- Model:Iulius Popa
- Client:Scherbaum Seebacher Rechtsanwälte
- Design Team:Sabine Sternbach, Andreas Perchinig, Carina Faustmann, Erika Brunnermaier, Peggy Marten-Haibl, Katharina Ofner, Stephanie Jordan, Michael Leiss, Piroska Frey
Text description provided by the architects. The “Scherbaum Seebacher” law office in Graz moved to the former premises of the Steiermärkische Sparkasse bank on the 2nd and 3rd floors of the Congress Graz. In addition to the future law offices, the historic building (built in 1883 by Mathias Seidl for the Steiermärkische Sparkasse bank) houses various event locations, such as the Graz musical society (Grazer Musikverein), the Stefaniensaal, the Steiermarksaal, the Kammermusiksaal, and the Graz Casino.
The property is located in the heart of Graz’s old town in the direct vicinity of the main square and is therefore perfectly connected to the city’s center. In the future, 3,000m² of office space on two levels will be available. In addition, the future law office features several balconies and an access point to a rooftop terrace in the courtyard of the Graz Congress ensemble. The existing rooms are symmetrically built. A central access corridor with a total length of approx. 180m and a width ranging between 1.8 and 2.3m connects the individual rooms of the u-shaped structure.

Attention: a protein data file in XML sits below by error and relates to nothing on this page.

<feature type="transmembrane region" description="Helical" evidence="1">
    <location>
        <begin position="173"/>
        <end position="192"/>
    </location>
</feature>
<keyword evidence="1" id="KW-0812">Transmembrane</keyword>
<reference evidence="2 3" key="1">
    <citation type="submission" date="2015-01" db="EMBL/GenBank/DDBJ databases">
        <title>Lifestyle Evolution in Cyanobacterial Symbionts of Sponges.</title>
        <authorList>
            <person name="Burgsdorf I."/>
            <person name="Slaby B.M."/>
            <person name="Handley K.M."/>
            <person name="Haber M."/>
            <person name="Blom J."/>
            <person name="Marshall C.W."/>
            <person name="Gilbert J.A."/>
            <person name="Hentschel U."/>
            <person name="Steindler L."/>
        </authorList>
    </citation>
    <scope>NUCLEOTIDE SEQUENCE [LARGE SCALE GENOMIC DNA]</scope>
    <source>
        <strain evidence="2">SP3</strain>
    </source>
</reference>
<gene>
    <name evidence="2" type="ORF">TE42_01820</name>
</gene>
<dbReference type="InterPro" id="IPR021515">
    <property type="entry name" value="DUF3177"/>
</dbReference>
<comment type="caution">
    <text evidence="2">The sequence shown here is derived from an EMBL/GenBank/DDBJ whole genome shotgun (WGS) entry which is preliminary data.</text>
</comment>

In addition to the rather rundown overall condition of the future office facilities, the existing space is completely devoid of special qualities. The length of the corridors makes it difficult to orient oneself, quite often resulting in a need to ask for directions.
The idea: Let columns lead the way!
The basic element of the design concept of the law office is the motive of the column or arcade, which is newly interpreted. In this way, the path through the future law office is characterized by a sequence of columns positioned at various densities.
The degree of density of the columns regulates the sense of space, allows or impedes lines of sight, and creates a special filter between individual sections (e.g. corridors, administrative offices, meeting rooms). The irregular sequence of the columns rhythmically accentuates the corridor; paths appear shorter, and the perception of distances becomes more varied.
In some areas (e.g. administrative offices), the columns replace the existing walls. Due to the distances between the columns, light illuminates the formerly gloomy corridor. In areas where existing walls were torn down, the columns hold the necessary support beams, while all other columns serve as filing cabinets and storage space. Thus, the archiving and storage functions are integrated completely in the central design idea of the project.